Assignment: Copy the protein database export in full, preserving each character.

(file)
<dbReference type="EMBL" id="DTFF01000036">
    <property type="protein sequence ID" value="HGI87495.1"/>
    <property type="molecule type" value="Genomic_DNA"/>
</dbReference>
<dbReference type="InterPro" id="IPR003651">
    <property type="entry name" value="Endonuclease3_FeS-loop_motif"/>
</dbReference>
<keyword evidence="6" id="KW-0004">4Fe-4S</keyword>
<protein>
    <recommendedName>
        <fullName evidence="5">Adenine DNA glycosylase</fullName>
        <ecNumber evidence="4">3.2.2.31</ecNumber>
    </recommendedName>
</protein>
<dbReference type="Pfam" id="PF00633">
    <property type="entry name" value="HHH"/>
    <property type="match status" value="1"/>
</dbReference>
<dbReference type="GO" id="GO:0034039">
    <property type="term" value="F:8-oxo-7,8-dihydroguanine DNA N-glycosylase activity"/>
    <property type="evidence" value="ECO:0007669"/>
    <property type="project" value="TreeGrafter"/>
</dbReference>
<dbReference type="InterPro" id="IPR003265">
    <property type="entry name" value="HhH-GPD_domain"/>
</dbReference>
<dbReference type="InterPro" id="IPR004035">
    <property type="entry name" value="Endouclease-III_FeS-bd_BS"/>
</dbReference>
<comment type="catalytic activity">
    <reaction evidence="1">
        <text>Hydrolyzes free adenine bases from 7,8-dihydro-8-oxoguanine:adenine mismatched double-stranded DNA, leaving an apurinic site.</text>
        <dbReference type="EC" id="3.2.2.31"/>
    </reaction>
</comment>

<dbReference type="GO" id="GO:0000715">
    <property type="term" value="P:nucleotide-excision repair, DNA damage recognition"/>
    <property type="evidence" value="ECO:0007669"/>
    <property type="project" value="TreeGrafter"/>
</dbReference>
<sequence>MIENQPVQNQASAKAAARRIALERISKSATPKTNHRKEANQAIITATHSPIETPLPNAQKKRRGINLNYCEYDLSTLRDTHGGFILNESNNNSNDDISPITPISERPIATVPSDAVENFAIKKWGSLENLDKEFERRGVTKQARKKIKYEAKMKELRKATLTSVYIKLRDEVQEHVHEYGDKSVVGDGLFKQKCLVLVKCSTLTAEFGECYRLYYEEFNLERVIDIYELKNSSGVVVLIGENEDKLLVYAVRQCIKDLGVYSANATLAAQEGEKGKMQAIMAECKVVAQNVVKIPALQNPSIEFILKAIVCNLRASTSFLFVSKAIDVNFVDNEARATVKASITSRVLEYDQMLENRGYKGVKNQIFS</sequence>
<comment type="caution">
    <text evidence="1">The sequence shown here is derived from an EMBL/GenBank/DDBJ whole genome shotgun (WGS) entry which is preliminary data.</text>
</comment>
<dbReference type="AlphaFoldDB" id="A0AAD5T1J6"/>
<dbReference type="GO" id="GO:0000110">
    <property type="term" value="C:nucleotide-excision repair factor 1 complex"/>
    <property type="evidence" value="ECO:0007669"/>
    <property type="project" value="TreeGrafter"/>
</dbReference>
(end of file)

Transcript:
<dbReference type="EMBL" id="DTFF01000036">
    <property type="protein sequence ID" value="HGI87495.1"/>
    <property type="molecule type" value="Genomic_DNA"/>
</dbReference>
<dbReference type="InterPro" id="IPR003651">
    <property type="entry name" value="Endonuclease3_FeS-loop_motif"/>
</dbReference>
<keyword evidence="6" id="KW-0004">4Fe-4S</keyword>
<protein>
    <recommendedName>
        <fullName evidence="5">Adenine DNA glycosylase</fullName>
        <ecNumber evidence="4">3.2.2.31</ecNumber>
    </recommendedName>
</protein>
<dbReference type="Pfam" id="PF00633">
    <property type="entry name" value="HHH"/>
    <property type="match status" value="1"/>
</dbReference>
<dbReference type="GO" id="GO:0034039">
    <property type="term" value="F:8-oxo-7,8-dihydroguanine DNA N-glycosylase activity"/>
    <property type="evidence" value="ECO:0007669"/>
    <property type="project" value="TreeGrafter"/>
</dbReference>
<dbReference type="InterPro" id="IPR003265">
    <property type="entry name" value="HhH-GPD_domain"/>
</dbReference>
<dbReference type="InterPro" id="IPR004035">
    <property type="entry name" value="Endouclease-III_FeS-bd_BS"/>
</dbReference>
<comment type="catalytic activity">
    <reaction evidence="1">
        <text>Hydrolyzes free adenine bases from 7,8-dihydro-8-oxoguanine:adenine mismatched double-stranded DNA, leaving an apurinic site.</text>
        <dbReference type="EC" id="3.2.2.31"/>
    </reaction>
</comment>

<dbReference type="GO" id="GO:0000715">
    <property type="term" value="P:nucleotide-excision repair, DNA damage recognition"/>
    <property type="evidence" value="ECO:0007669"/>
    <property type="project" value="TreeGrafter"/>
</dbReference>
<sequence>MIENQPVQNQASAKAAARRIALERISKSATPKTNHRKEANQAIITATHSPIETPLPNAQKKRRGINLNYCEYDLSTLRDTHGGFILNESNNNSNDDISPITPISERPIATVPSDAVENFAIKKWGSLENLDKEFERRGVTKQARKKIKYEAKMKELRKATLTSVYIKLRDEVQEHVHEYGDKSVVGDGLFKQKCLVLVKCSTLTAEFGECYRLYYEEFNLERVIDIYELKNSSGVVVLIGENEDKLLVYAVRQCIKDLGVYSANATLAAQEGEKGKMQAIMAECKVVAQNVVKIPALQNPSIEFILKAIVCNLRASTSFLFVSKAIDVNFVDNEARATVKASITSRVLEYDQMLENRGYKGVKNQIFS</sequence>
<comment type="caution">
    <text evidence="1">The sequence shown here is derived from an EMBL/GenBank/DDBJ whole genome shotgun (WGS) entry which is preliminary data.</text>
</comment>
<dbReference type="AlphaFoldDB" id="A0AAD5T1J6"/>
<dbReference type="GO" id="GO:0000110">
    <property type="term" value="C:nucleotide-excision repair factor 1 complex"/>
    <property type="evidence" value="ECO:0007669"/>
    <property type="project" value="TreeGrafter"/>
</dbReference>